10. Emily May "May" Wemyss (23 September 1877 - 17 February 1954).  Emily married Edward Percival Lambert (1880 - 29 April 1964) on 10 April 1913, at Emily's father's home, Hutcheson Street, Blenheim.  Edward was the son of R. Lambert of Brooklyn, Wellington.  Edward Lambert was a public accountant in Featherston Street in Wellington in the 1940s.  Edward and Emily had at least one daughter.  

11. Minnie Wemyss (1878 - 1933) married Harry Catchpole (1880 - 1957) in 1910.  They had at least two children - one, a stillborn baby in 1915.  The first however was:

  11.1 Joan Mary Catchpole (1911)

Minnie and Harry's wedding was thus described in the Marlborough Express on 15 April 1910:

Yesterday a wedding took place at the residence of Mr D. Wemyss, Hutcheson Street, between his youngest daughter, Minnie, and Mr Harry Catchpole, son of Mr Catchpole, of Canterbury.
The Rev. W. O. Robb was the officiating minister. The best man was Mr Roy Smith, of Picton.
The bride was attired in an Empire gown of white silk, trimmed with white silk lace and fancy buttons. She wore a veil and orange blossom wreath, and carried a shower bouquet of white roses and maidenhair fern. She was attended by her sister, Miss May Wemyss, as bridesmaid, who wore pink and white stripe voile, trimmed with brown velvet, and carried a bouquet of pink roses and autumn leaves.
After the ceremony a reception was held in a large marquee in the grounds. The newly wedded pair left by the four train for Picton, on route for the North Island, where they will make their future home. The bride's travelling dres was a prune and brown tweed tailor made costume with hat to match, trimmed with white wings.

There are numerous advertisements contained in contemporary Nelson newspapers inserted by David Wemyss.  For example- this advertisement in the Marlborough Express on 3 November 1915:

Wemyss Bros, Timber Merchants, Building Contractors etc... Grove Road.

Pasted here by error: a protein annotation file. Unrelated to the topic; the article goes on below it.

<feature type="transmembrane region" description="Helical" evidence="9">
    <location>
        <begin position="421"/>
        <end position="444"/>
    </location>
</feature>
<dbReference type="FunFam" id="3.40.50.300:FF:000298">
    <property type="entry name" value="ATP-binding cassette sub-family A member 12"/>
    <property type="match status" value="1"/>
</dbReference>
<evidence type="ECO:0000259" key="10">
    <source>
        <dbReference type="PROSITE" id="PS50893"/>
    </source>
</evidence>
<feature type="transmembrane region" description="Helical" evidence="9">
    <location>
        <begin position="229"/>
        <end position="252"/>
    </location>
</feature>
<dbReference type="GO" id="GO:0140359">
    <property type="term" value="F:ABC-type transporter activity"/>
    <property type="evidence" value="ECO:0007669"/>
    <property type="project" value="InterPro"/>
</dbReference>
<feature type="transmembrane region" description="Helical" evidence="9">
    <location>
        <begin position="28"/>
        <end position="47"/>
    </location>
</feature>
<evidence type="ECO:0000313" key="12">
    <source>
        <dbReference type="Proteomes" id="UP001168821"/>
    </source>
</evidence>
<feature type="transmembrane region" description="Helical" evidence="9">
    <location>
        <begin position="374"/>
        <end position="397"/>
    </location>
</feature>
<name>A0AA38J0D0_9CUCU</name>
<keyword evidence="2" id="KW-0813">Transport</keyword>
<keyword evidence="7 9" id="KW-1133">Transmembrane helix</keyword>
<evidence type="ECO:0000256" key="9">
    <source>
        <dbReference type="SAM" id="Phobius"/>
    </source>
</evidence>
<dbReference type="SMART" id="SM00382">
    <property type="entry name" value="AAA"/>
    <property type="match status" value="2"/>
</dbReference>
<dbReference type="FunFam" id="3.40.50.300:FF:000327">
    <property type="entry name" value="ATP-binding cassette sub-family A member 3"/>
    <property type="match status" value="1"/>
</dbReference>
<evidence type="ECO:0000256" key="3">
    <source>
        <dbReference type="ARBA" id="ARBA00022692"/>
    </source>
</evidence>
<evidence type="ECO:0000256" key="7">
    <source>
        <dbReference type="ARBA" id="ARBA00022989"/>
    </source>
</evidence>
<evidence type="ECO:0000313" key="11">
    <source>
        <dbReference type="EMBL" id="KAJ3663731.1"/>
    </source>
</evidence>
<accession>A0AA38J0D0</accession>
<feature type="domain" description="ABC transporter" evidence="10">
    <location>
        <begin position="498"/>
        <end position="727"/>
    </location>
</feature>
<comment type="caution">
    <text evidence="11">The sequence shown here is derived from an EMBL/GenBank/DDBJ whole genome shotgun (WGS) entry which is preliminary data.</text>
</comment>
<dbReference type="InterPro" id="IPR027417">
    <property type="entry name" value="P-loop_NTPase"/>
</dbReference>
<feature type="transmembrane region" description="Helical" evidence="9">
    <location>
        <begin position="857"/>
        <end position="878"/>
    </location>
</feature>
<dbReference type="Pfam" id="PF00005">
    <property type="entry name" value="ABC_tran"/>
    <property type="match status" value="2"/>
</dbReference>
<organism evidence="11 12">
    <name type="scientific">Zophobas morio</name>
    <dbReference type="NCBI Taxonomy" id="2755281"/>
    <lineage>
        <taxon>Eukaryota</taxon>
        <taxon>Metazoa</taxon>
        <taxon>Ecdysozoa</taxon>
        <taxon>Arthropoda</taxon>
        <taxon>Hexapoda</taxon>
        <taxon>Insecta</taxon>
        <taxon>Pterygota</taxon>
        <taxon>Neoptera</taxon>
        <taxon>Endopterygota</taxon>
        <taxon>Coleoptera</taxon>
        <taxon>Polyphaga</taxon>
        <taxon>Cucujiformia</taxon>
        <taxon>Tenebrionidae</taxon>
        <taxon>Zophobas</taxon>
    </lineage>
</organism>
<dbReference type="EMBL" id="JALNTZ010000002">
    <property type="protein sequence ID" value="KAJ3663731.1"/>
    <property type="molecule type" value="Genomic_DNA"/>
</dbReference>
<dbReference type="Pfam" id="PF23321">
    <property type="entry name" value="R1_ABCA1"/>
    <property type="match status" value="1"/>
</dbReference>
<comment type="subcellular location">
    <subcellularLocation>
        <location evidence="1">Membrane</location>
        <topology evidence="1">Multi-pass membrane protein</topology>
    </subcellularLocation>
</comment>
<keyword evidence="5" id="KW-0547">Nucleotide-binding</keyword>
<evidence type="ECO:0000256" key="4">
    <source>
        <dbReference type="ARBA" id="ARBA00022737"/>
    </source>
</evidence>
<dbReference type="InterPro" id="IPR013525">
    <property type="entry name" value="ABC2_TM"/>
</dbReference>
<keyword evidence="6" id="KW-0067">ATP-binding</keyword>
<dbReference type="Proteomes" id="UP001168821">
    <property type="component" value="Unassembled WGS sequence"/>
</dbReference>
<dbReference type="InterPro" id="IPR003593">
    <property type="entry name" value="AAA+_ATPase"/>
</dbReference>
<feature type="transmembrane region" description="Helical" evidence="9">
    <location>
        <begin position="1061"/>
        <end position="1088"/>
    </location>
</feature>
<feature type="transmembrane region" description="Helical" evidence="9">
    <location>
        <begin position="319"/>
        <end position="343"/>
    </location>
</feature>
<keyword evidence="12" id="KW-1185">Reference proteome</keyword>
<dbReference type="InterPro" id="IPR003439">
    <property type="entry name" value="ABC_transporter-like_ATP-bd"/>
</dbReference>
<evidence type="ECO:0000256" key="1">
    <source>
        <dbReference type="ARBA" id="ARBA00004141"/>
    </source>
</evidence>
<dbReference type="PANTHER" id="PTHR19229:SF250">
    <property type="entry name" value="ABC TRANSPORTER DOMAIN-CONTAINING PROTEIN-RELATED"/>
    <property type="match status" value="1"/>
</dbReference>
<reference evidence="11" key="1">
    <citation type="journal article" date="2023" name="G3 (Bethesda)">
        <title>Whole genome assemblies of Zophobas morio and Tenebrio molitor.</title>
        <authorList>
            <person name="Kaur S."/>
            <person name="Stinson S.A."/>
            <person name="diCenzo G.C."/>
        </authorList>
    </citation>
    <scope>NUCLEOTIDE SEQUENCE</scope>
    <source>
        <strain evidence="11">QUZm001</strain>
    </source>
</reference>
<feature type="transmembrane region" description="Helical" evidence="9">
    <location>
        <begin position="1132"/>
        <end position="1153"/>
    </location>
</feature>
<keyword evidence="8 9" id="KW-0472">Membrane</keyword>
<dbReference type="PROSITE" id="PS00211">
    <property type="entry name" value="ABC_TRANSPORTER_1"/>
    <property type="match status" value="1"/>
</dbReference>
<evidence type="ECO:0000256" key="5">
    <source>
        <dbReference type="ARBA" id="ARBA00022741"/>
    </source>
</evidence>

On 10 May 1883, David Wemyss advertised in the Marlborough Express for a boy to be an apprentice carpenter.  Any applicants were to  apply to Grove road.

An example of the quality of David Wemyss' work is given in this 25 July 1889 report in the Marlborough Express:

Another Nest.
An esteemed old settler, Mr Muirhead, whose misfortune it was early this year to lose his house by fire, has just replaced the destroyed cottage with a very substantial and comfortable residence, designed and erected by Mr D Wemyss. The place is in some respect a model house being remarkably commodious and self-contained.
The outside appearance is very effective. The room are 14ft by 14ft, except the dining room which is 20 x 14. The doors and mantel pieces are of picked rimu and the windows are fitted in a most complete style, an entire novelty being observable in the out side mouldings. The passage 6ft wide has its handsome appearance heightened by the stained glass of the door separating it from the dining room.
The work is carried out in every detail with the scrupulous fidelity for which Mr Wemyss is noted. Mr Iremonger has executed the painting and paperhanging. Mr and Mrs Muirhead are likely to have plenty of friends to visit them in their new nest.

David Wemyss Snr died on 20 May 1915 and the Marlborough Express published the following obituary on 21 May 1915:

A career full of incident in its early stages was closed yesterday morning by the death of Mr David Wemyss at his residence Short Street.
The late Mr Wemyss, who had attained the age of 83 years, had been active until within the last year, but of late his faculties had become impaired, and a fortnight's illness brought about his demise.
Born in Edinburgh in 1832, the deceased served in the militia at the time of the Crimean War but was not called out for active service.
He was married in 1856, and came out to New Zealand five year later, landing at Dunedin. The possibilities of goldmining soon attracted his attention, and he was present at the opening of the famous Gabriel's Gully rush.
He came to Blenheim in 1860, and inaugurated a building business which he conducted successfully until he passed its control on to his sons a few years ago.
For a number of years be served on the Borough Council, and was connected with the Order of Foresters for a long period.
The late Mr Wemyss is mourned by eight daughters—Mesdames H. E. Astbury -(Wanganui), A. Cook (Waipukurau), E. P. Lambert (Wellington), A. McLeod (Winton), H. Catchpole (Awatuna, Auckland), D. Lawson (Wellington), H. Campbell (Hastings), and Miss Wemyss (Blenheim) — and two sons — Messrs D. and J. Wemyss, both of Blenheim. There are 35 grandchildren. 

1 comment:

  1. I'm Trevor Wemyss Cook son of Arthur Colin Cook. He also had a sister Margaret (Madge)Jensen (Cook) who Married to Les Jensen. According to our records my grandmother Cristina Cook (Wemyss) was born on 1871 and died 1943.